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The hidden pocket of Florida that beckons - New York Post article

Discussion in 'All About SoWal' started by Teresa, Jul 16, 2014.

  1. Teresa

    Teresa SoWal Guide Staff Member

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    alrighty then, a new way to describe our beaches??? :lol::lolabove::rolling:

    You’ll know you’re in the right place if you can’t look directly at the beach they line without sunglasses. Seriously, don’t. It’s so glaringly, eyeball-meltingly white, it’s as if one of those cartel narco-subs beached itself, then leaked its snortable contents up and down SoWal’s 26-mile slice of Gulf Coast. This is also known as the Emerald Coast, surely named because its seawater drifts by like long, flowing blue locks with green highlights where it’s shallower.

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    here's the whole thing...

    The hidden pocket of Florida that beckons


    There’s only one thing Southerners are better at than being nice and courteous — and that’s reminding you just how nice and courteous they are, every chance they get (especially if they get a whiff of Yankee stank on your person).

    Oh, wait — they also have an incredible knack for developing stunning, carefully planned beach communities, something both sides of the Mason-Dixon are cool with incessantly be reminded of.

    To wit: Fly into Panama City, Fla. (don’t be afraid, you won’t be staying long), rent some wheels and find your way an hour south to Florida State Road 30A, which hugs the beachy shoreline of the Gulf of Mexico and runs through (or near) 16 meticulously kempt beach ‘hoods, collectively known as South Walton.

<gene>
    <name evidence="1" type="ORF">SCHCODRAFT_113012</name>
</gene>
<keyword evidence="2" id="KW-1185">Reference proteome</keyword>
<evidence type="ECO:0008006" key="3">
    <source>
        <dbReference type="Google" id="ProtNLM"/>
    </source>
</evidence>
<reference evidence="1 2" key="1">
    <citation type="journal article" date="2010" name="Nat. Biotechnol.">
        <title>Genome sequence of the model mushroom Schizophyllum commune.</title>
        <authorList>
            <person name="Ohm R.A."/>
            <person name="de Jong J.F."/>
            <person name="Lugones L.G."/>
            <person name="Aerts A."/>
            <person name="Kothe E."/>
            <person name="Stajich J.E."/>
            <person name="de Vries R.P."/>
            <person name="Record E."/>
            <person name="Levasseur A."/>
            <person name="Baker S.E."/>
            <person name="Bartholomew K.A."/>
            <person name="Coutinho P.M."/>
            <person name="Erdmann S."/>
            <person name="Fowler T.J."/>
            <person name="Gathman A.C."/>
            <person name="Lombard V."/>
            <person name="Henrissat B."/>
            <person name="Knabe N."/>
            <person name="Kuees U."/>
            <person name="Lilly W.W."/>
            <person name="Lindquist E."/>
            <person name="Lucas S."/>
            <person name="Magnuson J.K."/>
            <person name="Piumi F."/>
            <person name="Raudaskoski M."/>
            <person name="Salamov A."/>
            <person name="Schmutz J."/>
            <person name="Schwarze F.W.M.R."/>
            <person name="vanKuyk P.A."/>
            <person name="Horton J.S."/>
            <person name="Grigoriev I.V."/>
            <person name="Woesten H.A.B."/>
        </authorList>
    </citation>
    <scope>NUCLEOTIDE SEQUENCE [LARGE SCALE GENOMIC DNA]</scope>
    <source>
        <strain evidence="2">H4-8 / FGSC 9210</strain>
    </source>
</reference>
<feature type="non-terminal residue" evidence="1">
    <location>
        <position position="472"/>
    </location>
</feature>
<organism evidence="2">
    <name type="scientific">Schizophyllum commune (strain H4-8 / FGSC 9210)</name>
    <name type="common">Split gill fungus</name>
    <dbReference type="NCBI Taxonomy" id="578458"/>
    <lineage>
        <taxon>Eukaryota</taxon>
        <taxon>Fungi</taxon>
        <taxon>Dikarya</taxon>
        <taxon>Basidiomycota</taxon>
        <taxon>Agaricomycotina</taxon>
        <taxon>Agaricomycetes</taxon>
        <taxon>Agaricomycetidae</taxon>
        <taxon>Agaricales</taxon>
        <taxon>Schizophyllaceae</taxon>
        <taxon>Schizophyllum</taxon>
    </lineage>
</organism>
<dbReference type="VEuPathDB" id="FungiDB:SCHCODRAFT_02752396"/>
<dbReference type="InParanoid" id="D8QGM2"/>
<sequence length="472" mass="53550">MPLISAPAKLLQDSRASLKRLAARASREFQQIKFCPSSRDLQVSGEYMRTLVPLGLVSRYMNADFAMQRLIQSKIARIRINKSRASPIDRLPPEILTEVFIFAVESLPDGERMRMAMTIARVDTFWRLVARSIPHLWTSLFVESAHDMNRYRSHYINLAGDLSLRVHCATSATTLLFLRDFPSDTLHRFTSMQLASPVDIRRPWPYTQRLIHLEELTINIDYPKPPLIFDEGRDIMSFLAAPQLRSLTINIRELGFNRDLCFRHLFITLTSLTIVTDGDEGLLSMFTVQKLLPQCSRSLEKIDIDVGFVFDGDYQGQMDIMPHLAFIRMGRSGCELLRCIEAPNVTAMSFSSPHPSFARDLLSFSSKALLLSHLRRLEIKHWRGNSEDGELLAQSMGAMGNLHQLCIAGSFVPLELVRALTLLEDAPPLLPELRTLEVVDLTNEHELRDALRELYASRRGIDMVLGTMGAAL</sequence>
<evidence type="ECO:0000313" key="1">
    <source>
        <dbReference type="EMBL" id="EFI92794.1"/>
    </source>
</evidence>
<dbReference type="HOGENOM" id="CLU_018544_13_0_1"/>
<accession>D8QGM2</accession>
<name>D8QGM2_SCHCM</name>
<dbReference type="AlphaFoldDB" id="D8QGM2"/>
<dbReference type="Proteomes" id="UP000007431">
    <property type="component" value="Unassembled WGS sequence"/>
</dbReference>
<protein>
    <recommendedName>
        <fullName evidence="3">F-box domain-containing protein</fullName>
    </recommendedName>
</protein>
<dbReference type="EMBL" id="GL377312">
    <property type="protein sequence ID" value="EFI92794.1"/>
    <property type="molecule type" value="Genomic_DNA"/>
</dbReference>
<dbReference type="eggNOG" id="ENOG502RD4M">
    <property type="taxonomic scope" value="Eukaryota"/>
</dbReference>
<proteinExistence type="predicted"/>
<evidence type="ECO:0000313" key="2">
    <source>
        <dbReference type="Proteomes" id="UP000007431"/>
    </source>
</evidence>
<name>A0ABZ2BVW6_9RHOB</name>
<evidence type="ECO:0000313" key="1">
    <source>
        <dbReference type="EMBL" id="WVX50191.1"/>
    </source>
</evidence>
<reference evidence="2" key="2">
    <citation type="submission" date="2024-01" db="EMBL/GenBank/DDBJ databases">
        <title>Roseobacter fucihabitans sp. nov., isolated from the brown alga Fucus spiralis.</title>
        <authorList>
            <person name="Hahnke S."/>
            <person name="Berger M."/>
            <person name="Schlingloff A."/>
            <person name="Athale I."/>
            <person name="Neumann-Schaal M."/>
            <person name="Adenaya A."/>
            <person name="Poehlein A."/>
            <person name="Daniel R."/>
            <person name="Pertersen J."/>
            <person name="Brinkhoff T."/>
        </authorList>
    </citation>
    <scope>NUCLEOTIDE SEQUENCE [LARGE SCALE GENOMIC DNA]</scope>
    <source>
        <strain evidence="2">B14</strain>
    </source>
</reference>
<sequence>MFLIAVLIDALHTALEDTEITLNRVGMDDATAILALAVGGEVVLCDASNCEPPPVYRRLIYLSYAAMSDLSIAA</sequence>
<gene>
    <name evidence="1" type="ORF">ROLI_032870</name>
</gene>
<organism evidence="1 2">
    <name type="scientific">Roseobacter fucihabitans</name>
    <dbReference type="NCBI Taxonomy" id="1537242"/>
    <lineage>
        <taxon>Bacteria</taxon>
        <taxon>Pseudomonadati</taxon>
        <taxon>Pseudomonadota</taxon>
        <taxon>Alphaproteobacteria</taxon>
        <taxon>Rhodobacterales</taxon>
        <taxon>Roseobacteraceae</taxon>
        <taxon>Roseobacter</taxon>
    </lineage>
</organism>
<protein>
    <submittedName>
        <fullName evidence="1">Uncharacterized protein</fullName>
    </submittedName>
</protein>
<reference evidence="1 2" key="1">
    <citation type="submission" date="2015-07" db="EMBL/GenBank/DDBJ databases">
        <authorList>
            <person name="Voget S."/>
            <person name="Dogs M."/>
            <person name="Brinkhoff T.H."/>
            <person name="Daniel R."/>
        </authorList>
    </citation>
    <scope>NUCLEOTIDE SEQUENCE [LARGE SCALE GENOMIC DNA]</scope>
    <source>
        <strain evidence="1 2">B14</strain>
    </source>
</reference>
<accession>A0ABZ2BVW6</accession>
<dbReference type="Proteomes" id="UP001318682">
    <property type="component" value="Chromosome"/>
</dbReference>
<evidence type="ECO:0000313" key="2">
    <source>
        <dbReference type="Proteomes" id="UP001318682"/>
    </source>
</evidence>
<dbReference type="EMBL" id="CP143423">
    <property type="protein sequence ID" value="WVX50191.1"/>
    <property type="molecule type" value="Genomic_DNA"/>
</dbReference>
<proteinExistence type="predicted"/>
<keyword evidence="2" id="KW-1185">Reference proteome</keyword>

Name-wise, you’re likelier to remember every country in Africa before locking down these guys, but here goes, anyway — there’s Miramar Beach, Seascape, Sandestin, Dune Allen, Gulf Place, Santa Rosa Beach, Blue Mountain, Grayton Beach, WaterColor, Seaside, Seagrove, WaterSound, Seacrest, Alys Beach, Rosemary Beach and, and, and … Inlet Beach! Phew!

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    You’ll know you’re in the right place if you can’t look directly at the beach they line without sunglasses. Seriously, don’t. It’s so glaringly, eyeball-meltingly white, it’s as if one of those cartel narco-subs beached itself, then leaked its snortable contents up and down SoWal’s 26-mile slice of Gulf Coast. This is also known as the Emerald Coast, surely named because its seawater drifts by like long, flowing blue locks with green highlights where it’s shallower. (SoWal’s buildings — with a few rogue exceptions — can’t be higher than 50 feet lest they obstruct views of it.)

    Each town in the collective very much has its own distinct personality, but Seaside is the star of the show. The brainchild of a man named Robert S. Davis, Seaside is a pure Gen-Xer, born in 1979 as a New Urbanism test-tube baby, raised in the ’80s — it became more or less the template for many of the surrounding communities that didn’t already exist as feral, organic beach towns.